• Reduced financial risk: With multiple tenants, the risk of total loss of income is lower. If one tenant leaves or fails to pay, the other tenants’ rent can still cover the property’s costs, mitigating financial risk.
  • High demand: In areas with high populations of students or young professionals, demand for affordable, shared living spaces is consistently strong, contributing to lower vacancy rates.
  • Economies of scale: Managing maintenance, utility bills, and other property-related tasks can be more efficient in an HMO since you’re dealing with one property, not multiple properties spread across locations.
  • Tax benefits: Depending on local laws, landlords might be able to claim larger expense deductions for an HMO, reflecting higher operating costs compared to other rental properties.

Cons of HMOs

  • Complex regulations: HMOs are subject to specific regulatory requirements, including licensing, which can vary widely by location. These regulations may dictate minimum room sizes, safety standards, and amenity provisions, requiring significant initial and ongoing investment to comply.
  • Higher operational costs: The turnover in HMOs can be quite high, and the wear and tear from multiple occupants can lead to increased maintenance costs. Additionally, landlords usually cover utility bills and common area upkeep, further adding to expenses.
  • Management intensity: Managing an HMO is generally more labour-intensive than managing single-occupancy rentals. Issues such as noise complaints, conflicts between tenants, and frequent tenant turnover require ongoing attention.
  • Market volatility: While there can be high demand for HMOs, the market can also be volatile, influenced by changes in local job markets, university enrollments, and economic downturns. 
  • Investment risk: The property’s value can be highly dependent on its status as an HMO, which might be affected by changes in local housing policies or market trends. Also, converting an HMO back into a single-family home or another type of property can be costly if you decide to change your investment strategy.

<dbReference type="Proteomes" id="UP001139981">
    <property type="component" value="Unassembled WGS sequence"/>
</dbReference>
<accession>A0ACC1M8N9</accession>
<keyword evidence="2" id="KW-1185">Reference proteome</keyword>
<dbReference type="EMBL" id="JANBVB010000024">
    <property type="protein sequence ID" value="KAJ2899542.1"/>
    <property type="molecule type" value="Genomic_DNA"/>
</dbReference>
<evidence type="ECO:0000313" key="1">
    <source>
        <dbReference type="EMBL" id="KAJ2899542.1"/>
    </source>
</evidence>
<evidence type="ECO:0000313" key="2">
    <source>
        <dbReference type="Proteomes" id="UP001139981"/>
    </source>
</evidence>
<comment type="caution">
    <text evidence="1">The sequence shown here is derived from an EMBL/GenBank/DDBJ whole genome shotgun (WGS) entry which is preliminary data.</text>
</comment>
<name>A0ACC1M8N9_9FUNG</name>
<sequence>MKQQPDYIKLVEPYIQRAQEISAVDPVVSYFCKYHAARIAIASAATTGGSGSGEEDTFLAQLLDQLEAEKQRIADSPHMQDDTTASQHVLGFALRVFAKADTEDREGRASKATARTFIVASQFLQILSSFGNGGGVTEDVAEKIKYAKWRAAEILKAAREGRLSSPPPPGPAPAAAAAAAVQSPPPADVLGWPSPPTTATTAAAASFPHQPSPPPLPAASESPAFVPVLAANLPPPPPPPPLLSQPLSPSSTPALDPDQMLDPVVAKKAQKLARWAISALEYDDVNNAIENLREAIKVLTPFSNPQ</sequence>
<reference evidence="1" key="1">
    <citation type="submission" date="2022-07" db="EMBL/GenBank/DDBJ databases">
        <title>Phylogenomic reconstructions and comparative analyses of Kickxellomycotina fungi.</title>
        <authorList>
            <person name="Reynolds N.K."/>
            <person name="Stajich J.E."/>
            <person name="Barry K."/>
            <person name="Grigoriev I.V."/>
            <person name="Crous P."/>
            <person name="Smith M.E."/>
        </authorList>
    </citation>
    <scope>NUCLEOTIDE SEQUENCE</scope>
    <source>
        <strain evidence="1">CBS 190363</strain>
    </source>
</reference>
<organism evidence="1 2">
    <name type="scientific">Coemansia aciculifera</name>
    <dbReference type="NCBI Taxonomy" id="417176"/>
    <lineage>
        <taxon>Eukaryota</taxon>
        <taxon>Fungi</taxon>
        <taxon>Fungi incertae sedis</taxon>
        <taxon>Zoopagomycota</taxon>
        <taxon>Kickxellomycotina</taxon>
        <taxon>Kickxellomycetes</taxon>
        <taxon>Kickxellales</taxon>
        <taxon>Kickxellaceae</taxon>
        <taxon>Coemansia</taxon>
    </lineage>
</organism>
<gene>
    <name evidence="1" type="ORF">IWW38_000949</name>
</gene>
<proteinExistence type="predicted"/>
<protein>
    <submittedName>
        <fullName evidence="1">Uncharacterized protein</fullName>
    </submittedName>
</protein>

Overall, while HMOs can offer substantial financial benefits and are a robust investment in the right market, they require careful management, a good understanding of legal responsibilities, and the ability to handle complex tenant relationships. For landlords willing to take on these challenges, an HMO can be a profitable venture, however. 

A group of people sitting in a shared living room.

The difference between a bedsit and HMO

So, what are the key differences between bedsits and HMOs?

Regulatory requirements

HMOs typically face stricter regulatory requirements compared to bedsits, including mandatory licensing for larger HMOs. This can involve fire safety measures, minimum room sizes, and adequate cooking and bathroom facilities.

Financial implications 

Although HMOs may require a greater initial investment and higher maintenance costs due to the complexity of managing multiple tenants and shared spaces, they can also yield higher rental income. Bedsits, being simpler, require less upfront investment but might offer lower returns.

Tenant management

Managing tenant dynamics in an HMO can be more challenging due to the number of tenants and the shared nature of the space. Bedsits, while simpler, may see higher turnover, necessitating frequent reletting efforts.

So, now you have enough information to support you in making an informed decision about whether to lease out your property with bedsits or as an HMO. Which one will it be?